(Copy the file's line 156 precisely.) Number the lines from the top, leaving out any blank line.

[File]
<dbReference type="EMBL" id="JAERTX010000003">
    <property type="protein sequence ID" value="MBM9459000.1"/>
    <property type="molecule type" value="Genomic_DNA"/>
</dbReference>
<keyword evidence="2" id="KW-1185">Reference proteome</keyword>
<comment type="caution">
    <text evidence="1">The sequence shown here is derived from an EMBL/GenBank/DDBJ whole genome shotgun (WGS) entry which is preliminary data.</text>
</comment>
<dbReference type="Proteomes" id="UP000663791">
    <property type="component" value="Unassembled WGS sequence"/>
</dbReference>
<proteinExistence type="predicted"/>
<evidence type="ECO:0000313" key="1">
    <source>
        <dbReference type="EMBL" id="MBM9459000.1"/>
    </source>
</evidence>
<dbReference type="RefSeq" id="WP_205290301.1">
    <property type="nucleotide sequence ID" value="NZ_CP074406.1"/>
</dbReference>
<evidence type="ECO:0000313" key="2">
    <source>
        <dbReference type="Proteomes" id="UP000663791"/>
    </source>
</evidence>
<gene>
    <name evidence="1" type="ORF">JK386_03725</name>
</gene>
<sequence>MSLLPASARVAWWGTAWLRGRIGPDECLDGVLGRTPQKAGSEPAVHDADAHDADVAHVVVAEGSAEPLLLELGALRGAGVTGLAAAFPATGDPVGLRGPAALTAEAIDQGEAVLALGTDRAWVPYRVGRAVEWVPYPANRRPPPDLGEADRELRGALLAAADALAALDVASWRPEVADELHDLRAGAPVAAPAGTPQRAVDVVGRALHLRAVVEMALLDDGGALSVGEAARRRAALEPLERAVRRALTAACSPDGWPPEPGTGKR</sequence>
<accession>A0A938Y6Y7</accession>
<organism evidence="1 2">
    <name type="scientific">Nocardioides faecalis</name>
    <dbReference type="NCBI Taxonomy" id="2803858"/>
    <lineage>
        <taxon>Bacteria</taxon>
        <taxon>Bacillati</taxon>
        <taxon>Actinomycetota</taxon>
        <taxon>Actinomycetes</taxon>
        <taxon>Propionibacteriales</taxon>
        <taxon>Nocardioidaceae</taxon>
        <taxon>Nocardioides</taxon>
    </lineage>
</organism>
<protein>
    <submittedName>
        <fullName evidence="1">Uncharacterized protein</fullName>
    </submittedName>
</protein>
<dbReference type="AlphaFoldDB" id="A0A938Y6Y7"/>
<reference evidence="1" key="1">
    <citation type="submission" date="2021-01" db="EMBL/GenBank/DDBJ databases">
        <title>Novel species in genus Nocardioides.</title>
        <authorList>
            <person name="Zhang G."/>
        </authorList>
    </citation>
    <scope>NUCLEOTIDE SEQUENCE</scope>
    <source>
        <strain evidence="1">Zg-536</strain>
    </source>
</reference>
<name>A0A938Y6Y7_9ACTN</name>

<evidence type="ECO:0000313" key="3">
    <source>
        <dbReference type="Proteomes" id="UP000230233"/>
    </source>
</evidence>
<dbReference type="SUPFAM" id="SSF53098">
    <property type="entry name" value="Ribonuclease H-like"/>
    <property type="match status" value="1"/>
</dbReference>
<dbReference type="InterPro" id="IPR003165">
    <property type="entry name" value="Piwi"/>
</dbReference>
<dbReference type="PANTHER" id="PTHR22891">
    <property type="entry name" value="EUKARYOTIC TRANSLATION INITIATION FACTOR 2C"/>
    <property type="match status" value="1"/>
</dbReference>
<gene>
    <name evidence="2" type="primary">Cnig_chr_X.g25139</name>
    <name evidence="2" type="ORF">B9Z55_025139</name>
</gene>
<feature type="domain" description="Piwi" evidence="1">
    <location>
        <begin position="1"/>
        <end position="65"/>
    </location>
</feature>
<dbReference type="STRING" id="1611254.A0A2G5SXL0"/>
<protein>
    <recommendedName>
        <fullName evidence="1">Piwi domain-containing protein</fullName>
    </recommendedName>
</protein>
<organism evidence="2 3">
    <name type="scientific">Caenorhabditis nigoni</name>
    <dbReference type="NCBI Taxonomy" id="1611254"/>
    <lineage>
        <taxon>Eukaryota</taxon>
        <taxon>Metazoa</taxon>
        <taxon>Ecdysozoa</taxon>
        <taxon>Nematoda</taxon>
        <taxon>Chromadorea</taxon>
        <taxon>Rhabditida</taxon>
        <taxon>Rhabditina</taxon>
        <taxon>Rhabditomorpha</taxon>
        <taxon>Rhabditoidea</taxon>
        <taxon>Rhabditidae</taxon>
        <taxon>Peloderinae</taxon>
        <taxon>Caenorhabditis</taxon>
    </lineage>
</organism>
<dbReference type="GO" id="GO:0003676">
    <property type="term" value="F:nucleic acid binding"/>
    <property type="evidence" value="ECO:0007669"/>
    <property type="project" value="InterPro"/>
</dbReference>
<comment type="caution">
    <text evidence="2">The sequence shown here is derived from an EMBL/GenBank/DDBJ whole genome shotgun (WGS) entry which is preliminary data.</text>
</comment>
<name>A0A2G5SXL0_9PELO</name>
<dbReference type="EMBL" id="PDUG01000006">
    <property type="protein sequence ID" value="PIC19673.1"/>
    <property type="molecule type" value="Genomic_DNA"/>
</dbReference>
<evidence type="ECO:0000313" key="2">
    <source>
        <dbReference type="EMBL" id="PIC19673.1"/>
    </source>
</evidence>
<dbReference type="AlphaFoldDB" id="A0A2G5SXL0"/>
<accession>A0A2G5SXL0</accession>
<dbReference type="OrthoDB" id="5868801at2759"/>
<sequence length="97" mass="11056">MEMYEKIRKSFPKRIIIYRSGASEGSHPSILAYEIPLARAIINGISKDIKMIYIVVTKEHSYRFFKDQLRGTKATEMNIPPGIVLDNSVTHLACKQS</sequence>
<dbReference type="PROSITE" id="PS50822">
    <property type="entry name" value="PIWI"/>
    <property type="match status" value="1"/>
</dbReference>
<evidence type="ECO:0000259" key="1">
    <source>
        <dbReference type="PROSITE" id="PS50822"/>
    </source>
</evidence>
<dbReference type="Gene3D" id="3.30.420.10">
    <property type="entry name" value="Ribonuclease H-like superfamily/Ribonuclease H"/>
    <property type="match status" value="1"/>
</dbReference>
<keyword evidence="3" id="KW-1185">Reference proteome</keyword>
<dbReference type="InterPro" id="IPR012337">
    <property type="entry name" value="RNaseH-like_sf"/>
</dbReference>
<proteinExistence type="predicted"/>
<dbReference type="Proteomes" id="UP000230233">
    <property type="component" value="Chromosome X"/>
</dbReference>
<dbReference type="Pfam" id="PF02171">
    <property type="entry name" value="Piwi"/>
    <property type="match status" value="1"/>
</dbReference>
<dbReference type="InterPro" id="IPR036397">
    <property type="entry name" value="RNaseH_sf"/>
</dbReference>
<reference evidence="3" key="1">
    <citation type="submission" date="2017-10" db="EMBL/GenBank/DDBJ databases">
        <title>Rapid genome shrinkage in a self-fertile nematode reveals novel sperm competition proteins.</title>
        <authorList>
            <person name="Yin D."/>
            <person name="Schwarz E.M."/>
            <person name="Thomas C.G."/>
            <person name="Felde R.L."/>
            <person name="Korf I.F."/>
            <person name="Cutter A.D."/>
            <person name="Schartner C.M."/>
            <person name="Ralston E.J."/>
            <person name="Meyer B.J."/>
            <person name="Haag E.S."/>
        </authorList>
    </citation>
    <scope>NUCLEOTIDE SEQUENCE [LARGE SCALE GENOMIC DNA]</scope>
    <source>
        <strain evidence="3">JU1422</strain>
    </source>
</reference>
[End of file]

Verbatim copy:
<dbReference type="Pfam" id="PF02171">